- STAFF PICKS
- GIFTS + GIFT CARDS
- SELL BOOKS
- FIND A STORE
New Trade Paper
Ships in 1 to 3 days
available for shipping or prepaid pickup only
Available for In-store Pickup
in 7 to 12 days
Python Programming on WIN32by Mark Hammond
Synopses & Reviews
Python is growing in popularity; based on download statistics, there are now over 450,000 people using Python, and more than 150,000 people using Python on Windows. Use of the language has been growing at about 40% per year since 1995, and there is every reason to believe that growth will continue.Despite Python's increasing popularity on Windows, Python Programming on Win32 is the first book to demonstrate how to use it as a serious Windows development and administration tool. Unlike scripting on Unix, Windows scripting involves integrating a number of components, such as COM or the various mail and database APIs, with the Win32 programming interface. While experienced Windows C++ programmers can find their way through the various objects, most people need some guidance, and this book is it. It addresses all the basic technologies for common integration tasks on Windows, explaining both the Windows issues and the Python code you need to glue things together.Topics include:
Book News Annotation:
Demonstrates how to use the Python programming language (an object- oriented scripting language) as a development and administrations tool for Win32. Focused on tasks rather than programming (although a brief tutorial is provided) the authors cover how Python works on Windows; the key integration technologies supported by Python on Windows; and examples of what Python can do with databases, email, Internet protocols, NT services, communications, and other areas.
Annotation c. Book News, Inc., Portland, OR (booknews.com)
This is the first book to demonstrate how to use Python as a serious Windows development and administration tool. It addresses all the basic technologies for common integration tasks on Windows, explaining both the Windows issues and the Python code needed to glue things together.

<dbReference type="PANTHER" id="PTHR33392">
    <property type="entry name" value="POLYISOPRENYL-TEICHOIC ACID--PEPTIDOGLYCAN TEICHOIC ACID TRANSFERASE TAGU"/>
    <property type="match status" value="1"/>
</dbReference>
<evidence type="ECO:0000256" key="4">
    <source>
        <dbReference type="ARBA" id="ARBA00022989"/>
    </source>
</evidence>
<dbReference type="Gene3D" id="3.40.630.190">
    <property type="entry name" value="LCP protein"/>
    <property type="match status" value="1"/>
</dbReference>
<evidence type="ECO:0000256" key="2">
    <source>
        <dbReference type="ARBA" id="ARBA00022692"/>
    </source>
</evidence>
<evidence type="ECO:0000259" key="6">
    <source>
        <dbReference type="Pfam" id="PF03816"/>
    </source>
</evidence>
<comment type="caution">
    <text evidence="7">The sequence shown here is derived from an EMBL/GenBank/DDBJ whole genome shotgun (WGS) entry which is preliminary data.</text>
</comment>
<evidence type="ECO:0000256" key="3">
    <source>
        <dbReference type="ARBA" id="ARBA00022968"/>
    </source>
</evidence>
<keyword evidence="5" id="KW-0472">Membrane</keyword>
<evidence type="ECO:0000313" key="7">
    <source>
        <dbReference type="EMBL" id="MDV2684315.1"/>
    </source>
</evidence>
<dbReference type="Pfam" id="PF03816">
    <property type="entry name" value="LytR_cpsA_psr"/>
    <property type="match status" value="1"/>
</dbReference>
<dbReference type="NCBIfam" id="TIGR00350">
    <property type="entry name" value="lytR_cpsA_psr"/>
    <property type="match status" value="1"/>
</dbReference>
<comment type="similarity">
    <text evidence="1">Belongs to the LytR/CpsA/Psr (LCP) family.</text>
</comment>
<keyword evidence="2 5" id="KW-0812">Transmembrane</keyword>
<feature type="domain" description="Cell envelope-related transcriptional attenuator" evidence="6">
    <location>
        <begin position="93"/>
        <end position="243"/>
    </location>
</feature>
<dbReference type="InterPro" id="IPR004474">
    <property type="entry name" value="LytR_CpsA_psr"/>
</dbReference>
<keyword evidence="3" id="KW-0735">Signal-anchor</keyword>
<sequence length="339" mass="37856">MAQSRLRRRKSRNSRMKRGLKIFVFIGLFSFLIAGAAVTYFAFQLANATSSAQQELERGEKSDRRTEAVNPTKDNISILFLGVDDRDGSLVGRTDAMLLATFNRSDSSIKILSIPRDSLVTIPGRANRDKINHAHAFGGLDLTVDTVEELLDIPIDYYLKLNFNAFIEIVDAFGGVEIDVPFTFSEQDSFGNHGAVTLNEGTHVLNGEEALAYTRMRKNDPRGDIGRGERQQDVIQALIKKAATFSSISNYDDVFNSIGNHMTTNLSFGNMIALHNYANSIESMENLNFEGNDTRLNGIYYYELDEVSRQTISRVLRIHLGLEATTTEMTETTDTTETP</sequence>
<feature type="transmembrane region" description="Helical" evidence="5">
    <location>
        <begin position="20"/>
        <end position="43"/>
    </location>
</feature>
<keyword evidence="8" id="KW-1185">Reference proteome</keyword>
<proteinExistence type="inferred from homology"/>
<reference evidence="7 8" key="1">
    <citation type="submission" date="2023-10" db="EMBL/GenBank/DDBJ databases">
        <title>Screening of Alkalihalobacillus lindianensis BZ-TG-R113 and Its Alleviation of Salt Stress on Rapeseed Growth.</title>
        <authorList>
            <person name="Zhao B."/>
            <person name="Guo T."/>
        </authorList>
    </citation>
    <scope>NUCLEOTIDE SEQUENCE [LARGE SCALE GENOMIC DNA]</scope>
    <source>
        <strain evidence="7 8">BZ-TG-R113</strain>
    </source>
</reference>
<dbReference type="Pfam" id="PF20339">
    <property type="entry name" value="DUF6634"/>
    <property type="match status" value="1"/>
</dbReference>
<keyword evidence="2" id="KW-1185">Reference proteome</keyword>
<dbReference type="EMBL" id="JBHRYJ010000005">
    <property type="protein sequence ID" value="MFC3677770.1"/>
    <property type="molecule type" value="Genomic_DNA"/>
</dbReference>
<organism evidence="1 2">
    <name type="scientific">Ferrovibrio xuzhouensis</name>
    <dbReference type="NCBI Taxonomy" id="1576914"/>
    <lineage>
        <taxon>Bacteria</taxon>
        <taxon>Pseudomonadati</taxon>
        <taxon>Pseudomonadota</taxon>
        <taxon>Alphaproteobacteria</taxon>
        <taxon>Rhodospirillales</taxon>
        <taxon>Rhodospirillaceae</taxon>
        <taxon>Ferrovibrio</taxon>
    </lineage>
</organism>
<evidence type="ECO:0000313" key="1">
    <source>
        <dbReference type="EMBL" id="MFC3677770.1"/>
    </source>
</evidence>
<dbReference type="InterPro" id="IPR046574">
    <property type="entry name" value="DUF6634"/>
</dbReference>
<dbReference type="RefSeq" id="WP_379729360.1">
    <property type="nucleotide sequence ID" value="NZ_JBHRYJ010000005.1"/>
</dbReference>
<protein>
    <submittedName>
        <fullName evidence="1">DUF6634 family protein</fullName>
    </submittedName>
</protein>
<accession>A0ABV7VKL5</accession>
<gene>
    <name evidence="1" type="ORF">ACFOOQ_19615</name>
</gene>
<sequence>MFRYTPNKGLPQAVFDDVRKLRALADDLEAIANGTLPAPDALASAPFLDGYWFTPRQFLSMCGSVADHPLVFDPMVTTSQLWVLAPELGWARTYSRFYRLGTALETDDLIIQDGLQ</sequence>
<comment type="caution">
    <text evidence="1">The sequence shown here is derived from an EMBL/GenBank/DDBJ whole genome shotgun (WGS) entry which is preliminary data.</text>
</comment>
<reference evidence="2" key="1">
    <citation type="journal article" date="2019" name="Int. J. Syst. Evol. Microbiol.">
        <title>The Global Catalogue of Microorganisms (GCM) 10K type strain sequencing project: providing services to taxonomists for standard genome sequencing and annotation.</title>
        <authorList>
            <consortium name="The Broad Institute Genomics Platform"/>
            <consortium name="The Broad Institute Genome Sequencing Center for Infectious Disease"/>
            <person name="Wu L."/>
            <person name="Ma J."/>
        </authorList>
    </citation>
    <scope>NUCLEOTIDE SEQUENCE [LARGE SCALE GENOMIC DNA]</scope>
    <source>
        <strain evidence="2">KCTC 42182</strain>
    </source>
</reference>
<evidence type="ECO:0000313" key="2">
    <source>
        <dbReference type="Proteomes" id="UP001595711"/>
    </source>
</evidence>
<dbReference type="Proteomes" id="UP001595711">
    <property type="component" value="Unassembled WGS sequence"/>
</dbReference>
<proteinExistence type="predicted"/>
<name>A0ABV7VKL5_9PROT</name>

About the Author
Mark Hammond is an independent Microsoft Windows consultant working out of Melbourne, Australia. He studied computer science at the South Australian Institute of Technology (now the University of South Australia), and then worked with several large financial institutions in Australia. He started his consulting operation in 1995. Mark has produced many of the Windows extensions for Python, including PythonWin, Active Scripting, and Active Debugging support, and coauthored the COM framework and extensions. He is also a leading authority on Active Scripting and related technologies and has spoken on this subject at Microsofts three most recent Professional Developers conferences. Apart from being a father to his teenage daughter, having an interest in live music, and providing way-too-many free Python extensions, Mark has no life!
Andy Robinson is a London-based consultant specializing in business analysis, object-oriented design, and Windows development. He studied physics and philosophy, then Japanese studies at Oxford. He spent a year in advertising in Tokyo, two more in investment banking, and a long spell as the finance director of a startup in the sports industry. Observing that in all these positions he always ended up having to rewrite software, he moved to full-time computer consulting four years ago. He is currently helping one of the world's largest fund managers to internationalize their systems to handle Asian languages, developing Python systems for financial analysis, and reporting. Back when Andy had spare time, his passions were track and field, and rock climbing. Right now his two sons, Tim and Harry, are taking up all of his time.
Table of Contents
What Our Readers Are Saying
Other books you might like